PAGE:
Port forwarding is usually done for machines that are hidden behind a firewall and not otherwise directly accessible. In order to work properly, it requires some form of NAT, which by the sounds of it isn't going to be there in your case. That will make such a setup very awkward.
Effectively you would need to make it such that the router is the only public IP address used, and the other two machines, despite having perfectly usable public IP addresses, are logically arranged behind the router. This can be achieved by setting their default gateway to the IP of the router (i.e. all outgoing traffic goes through the router). Then define DNS entries pointing at the router, and set up the router to perform the necessary forwarding of traffic, complete with NAT.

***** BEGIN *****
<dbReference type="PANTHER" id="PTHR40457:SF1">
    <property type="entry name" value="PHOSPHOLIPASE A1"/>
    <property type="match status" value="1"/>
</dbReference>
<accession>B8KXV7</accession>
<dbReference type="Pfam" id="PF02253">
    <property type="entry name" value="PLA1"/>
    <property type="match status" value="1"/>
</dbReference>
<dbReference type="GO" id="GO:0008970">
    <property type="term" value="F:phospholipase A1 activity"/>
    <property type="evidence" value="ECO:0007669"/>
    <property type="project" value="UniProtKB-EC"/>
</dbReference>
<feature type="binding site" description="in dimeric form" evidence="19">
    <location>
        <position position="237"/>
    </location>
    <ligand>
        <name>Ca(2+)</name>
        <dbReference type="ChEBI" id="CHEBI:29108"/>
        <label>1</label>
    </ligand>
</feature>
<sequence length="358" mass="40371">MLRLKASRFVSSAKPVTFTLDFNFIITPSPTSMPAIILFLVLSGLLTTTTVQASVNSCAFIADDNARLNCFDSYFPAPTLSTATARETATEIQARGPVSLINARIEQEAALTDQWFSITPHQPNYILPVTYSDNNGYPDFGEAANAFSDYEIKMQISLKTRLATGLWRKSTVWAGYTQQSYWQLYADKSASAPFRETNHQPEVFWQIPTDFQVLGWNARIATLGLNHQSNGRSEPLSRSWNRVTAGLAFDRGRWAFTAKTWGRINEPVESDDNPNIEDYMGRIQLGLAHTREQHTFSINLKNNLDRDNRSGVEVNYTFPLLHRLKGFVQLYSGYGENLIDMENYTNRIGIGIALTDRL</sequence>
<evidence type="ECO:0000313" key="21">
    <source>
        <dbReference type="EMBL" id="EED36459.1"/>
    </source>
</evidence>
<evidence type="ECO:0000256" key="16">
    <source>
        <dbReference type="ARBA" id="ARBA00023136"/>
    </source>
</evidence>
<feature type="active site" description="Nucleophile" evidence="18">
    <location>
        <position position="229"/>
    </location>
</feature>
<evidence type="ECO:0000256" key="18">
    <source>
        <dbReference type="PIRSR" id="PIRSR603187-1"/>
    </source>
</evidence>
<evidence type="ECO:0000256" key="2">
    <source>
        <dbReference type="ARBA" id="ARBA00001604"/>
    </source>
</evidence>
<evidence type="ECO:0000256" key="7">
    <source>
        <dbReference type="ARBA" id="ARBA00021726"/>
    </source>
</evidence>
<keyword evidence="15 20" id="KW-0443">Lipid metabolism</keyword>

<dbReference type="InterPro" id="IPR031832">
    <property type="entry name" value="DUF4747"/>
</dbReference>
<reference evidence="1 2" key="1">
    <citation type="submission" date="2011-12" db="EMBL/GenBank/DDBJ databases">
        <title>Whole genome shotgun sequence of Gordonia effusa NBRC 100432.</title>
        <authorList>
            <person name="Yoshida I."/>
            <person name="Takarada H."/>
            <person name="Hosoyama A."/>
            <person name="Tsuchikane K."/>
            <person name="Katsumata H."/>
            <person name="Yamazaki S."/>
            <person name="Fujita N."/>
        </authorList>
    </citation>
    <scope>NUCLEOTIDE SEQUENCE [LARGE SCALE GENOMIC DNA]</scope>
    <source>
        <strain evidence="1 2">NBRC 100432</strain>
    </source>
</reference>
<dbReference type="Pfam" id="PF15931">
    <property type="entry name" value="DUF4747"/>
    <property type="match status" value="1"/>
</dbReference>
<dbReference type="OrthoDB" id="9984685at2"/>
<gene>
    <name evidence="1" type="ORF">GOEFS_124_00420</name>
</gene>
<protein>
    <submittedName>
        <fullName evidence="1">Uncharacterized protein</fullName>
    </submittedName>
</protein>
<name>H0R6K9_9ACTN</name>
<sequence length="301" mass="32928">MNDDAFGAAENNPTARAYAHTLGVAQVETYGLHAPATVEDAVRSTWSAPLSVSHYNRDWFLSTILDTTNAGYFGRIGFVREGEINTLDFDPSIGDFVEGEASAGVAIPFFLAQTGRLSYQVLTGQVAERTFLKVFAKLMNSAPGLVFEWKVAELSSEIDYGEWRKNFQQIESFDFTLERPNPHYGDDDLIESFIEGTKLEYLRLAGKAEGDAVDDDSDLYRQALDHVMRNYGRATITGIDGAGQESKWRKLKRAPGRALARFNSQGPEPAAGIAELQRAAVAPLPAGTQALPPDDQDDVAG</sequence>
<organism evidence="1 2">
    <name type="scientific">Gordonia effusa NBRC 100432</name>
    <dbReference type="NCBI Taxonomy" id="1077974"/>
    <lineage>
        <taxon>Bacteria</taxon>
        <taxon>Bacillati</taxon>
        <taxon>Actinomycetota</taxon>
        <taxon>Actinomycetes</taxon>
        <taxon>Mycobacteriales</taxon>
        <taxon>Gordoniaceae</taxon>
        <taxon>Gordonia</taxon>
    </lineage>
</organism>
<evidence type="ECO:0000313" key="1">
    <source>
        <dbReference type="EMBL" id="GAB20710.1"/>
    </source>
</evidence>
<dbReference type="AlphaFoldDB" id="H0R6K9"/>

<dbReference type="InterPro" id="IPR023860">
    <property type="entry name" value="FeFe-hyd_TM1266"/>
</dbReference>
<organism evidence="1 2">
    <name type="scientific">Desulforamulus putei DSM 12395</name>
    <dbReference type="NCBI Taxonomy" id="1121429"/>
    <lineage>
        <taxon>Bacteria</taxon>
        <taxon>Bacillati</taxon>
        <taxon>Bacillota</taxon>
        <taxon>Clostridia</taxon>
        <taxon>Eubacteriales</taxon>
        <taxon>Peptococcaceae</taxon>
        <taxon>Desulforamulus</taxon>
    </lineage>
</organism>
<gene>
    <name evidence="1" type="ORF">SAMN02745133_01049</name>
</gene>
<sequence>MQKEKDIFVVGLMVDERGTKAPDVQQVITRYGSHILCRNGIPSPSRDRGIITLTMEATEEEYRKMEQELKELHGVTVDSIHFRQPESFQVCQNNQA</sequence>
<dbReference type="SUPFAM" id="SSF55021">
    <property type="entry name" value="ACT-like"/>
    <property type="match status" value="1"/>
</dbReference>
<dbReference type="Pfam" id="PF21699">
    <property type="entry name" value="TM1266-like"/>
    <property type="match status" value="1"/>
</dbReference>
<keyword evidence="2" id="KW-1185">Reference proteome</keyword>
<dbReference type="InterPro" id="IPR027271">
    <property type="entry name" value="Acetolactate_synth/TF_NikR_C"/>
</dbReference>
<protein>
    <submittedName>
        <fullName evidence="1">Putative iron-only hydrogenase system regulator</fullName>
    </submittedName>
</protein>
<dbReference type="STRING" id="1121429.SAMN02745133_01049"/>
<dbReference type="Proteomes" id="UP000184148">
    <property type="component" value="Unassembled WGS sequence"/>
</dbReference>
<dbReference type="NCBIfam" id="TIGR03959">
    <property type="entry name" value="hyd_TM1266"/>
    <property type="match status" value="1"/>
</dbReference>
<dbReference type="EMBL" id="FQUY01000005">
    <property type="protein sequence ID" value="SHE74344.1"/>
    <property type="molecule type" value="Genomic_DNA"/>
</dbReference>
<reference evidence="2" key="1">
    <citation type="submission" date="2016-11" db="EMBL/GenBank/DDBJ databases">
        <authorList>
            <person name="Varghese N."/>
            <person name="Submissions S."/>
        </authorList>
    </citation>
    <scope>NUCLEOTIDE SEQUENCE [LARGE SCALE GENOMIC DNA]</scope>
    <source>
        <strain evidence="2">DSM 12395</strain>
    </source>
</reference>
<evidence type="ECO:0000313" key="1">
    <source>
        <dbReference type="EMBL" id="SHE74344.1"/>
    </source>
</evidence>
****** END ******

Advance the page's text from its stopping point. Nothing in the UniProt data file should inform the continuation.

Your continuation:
As long as your router isn't configured properly, I would be very careful with setting the default gateway of the other two machines, since as soon as you do that and the router hasn't been configured to forward traffic properly, you'll lose all connection and the only way to get a working connection will be to ssh into the router and then from there ssh into any of the other machines.